Sunday, February 12, 2012

Now what?

With less than a month to go before the final deadline to submit my master's thesis, people have been asking me what I plan to do after I graduate. Initially, I told them the truth: I don't know. I figured I'd figure it out after April.

But the best-laid plans often go awry, especially when your plan is to have no plan at all. Former supervisors sent job postings my way, encouraging me to apply, while my professors pressured me to stay on for a PhD. So now my problem is not a lack of choices; my problem is too many choices. I have three different options to choose from, all of them equally enticing.

Option 1: Work at the UNFCCC in Bonn

I have a job interview with the UNFCCC tomorrow night. The job title is long (Associate Programme Officer, Capacity-building and Outreach Unit, Financial, Technology and Capacity-building Programme) and the contract is short (six months). But it's a great opportunity to work on an issue I care about, learn something new, and broaden my skill set. I'm not sure what my chances of actually getting the job are; I have a feeling the competition will be fierce.

I did a four-month internship with the UNFCCC in 2010 and I took on a six-week consulting position in 2011. So I know what I'm getting into. The job will be stressful and the workload will be heavy. But the people are great, Bonn is lovely, and the work is interesting. An added bonus is that Sergey has an EU passport, which means he can live and work in Bonn. There are lots of positives. But I don't see myself being in Germany for the long haul. It's a nice place to visit but I don't want to settle down there. My heart belongs to Canada's open spaces and wild places.

Option 2: Stay at Kyoto University and do a PhD

I took the PhD entrance exam for the Graduate School of Global Environmental Studies yesterday. I'll find out on February 20th if I've been accepted and I'll find out on March 1st if my scholarship has been extended. If my scholarship isn't extended, I won't stay on for the PhD. I don't want it badly enough to pay for it.

Unfortunately, the entrance exam was a bit of a disaster. It left me feeling demoralized and questioning whether I'm really suited to do a PhD. Not only did I get ripped apart for my lack of training in quantitative research but I got zero points for my English ability, which could put my overall score near the bottom of the list.

The reason why I got zero points for English is because I didn't take the Test of English as a Foreign Language (TOEFL) in time. All prospective students are required to take the TOEFL but I figured there would be an exemption for native English speakers. Of course, I should have known rational thinking was no match against the Japanese system of institutionalized inflexibility and blind adherence to the rules, no matter how stupid or illogical the rules may be.

I'm still not sure why a native English speaker would be required to fork over $250 to take a test that measures their ability of English as a foreign language. Especially when that person grew up in an English-speaking household in an English-speaking country, attended English-speaking schools, worked as a journalist for an English-language newspaper, and worked as a communications specialist for an English-speaking NGO. (The fact that I was given zero points for my English ability is so absurd as to be humorous. But this is neither here nor there. It's my own fault for leaving the English test too late. I've lived in Japan long enough to know that the rules are too rigid to bend.)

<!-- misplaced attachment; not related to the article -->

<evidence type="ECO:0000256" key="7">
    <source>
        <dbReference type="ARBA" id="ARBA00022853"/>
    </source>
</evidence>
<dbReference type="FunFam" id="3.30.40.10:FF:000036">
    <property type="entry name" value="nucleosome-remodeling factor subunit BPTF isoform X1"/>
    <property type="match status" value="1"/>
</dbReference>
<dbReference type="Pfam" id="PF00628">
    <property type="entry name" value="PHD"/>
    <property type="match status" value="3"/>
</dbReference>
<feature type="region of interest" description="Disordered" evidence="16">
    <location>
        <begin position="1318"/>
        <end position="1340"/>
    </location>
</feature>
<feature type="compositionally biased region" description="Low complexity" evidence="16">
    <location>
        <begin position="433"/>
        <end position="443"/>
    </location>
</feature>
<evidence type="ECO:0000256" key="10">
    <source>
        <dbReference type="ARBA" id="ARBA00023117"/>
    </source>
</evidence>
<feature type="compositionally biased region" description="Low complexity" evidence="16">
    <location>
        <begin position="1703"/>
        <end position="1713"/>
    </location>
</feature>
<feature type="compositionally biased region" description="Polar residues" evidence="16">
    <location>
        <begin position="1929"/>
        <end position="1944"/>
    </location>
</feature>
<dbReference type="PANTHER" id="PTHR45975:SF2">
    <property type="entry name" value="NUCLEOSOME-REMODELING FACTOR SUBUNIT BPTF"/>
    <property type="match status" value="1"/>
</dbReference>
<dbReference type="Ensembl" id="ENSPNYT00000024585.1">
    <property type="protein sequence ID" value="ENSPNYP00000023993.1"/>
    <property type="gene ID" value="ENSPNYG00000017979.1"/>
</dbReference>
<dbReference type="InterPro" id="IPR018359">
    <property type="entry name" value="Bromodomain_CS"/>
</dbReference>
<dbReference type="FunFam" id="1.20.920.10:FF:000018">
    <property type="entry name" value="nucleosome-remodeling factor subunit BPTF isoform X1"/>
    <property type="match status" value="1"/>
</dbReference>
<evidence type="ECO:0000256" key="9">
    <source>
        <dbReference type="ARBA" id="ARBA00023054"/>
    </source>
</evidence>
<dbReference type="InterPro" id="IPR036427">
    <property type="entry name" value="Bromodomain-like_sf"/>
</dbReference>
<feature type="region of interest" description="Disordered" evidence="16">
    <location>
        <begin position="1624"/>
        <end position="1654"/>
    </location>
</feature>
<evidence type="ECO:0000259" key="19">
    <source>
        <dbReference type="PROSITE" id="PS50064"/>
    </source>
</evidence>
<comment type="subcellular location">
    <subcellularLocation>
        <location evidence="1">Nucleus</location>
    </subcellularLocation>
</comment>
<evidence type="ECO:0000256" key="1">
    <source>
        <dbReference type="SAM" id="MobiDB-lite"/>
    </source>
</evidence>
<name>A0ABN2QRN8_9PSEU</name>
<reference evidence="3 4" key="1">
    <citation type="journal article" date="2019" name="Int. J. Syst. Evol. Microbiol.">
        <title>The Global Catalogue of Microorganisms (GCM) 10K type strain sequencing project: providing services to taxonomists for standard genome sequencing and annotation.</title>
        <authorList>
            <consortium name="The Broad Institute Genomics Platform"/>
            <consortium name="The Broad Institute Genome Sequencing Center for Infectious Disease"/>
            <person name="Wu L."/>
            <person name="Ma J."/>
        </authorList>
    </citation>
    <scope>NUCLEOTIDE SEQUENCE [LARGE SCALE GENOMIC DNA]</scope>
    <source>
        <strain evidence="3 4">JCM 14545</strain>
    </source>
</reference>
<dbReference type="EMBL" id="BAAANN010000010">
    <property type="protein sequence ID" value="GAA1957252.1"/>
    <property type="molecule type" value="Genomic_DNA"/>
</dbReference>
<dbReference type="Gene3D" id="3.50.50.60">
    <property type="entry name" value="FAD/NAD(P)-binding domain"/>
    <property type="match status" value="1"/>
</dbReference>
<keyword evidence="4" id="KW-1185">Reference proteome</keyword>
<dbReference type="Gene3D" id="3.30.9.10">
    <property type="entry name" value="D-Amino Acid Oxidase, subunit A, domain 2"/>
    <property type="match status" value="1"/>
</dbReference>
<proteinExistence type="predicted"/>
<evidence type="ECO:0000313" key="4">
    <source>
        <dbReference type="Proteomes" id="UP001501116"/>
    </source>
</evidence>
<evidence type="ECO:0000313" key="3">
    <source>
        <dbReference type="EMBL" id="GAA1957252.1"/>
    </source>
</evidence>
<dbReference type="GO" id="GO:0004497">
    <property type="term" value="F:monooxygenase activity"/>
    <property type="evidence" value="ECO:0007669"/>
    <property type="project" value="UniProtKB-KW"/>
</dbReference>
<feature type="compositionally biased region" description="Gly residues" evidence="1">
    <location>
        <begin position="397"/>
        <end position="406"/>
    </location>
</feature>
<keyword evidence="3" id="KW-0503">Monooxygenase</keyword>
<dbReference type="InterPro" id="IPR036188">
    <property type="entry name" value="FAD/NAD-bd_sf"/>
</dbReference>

It's stuff like this that makes me question whether I can handle another three years in Japan. But, despite the occasional setback, my experience here has been overwhelmingly positive. Loving Japan is no different than loving anything else: there are days it will irritate the hell out of you, and there are days it will make you so happy your heart feels like it will burst.

I like the idea of continuing the research I started with my master's thesis. Doing a PhD means I'll get to attend conferences and write research papers. I'll learn a lot and I'll get to set my own hours while doing it. Another three years here could be nice. Or it could be horrible.

Option 3: None of the above

If I don't get the job with the UNFCCC and if I don't pass the PhD exam or if my scholarship isn't extended, then I'm going to take six months off and just enjoy life. (Every time I tell people about Option 3, I get the same reaction: "Oooooh! I like this option the best!")

I'll go back to Canada in April and spend a month with my family in Toronto. Then I'll cross the country, visiting my sisters in Halifax, Yellowknife and Nelson. I'll catch up with friends in Vancouver, Montreal and St. John's. Finally, I'll head to Bulgaria for three months to spend time with Sergey. If our relationship is still going strong after that, we'll probably move to Canada together. If not, I'll be heading home alone. No job, no boyfriend, and no regrets.

It scares me to think that I will have a definitive answer to the question "what are going to do after you graduate?" within a few weeks. I don't know why but knowing what I'm going to do after I graduate is more terrifying than not knowing what I'm going to do.


Pandora Holliday said...

It’s true that a lot of grad student do find it hard to what to do next after graduating. I think it would be a good idea to think of a good thesis ideas that you can work with that you think would be useful to someone that can research on. Anyway, I do hope it would be a much easier for people to know what they wanted if they know it at the first place when they entered grad school.

Anonymous said...

Now that you did an interview with UNFCCC,would you be kind enough to share your experience with us. What so of questions are asked. I may be facing a similar situation soon.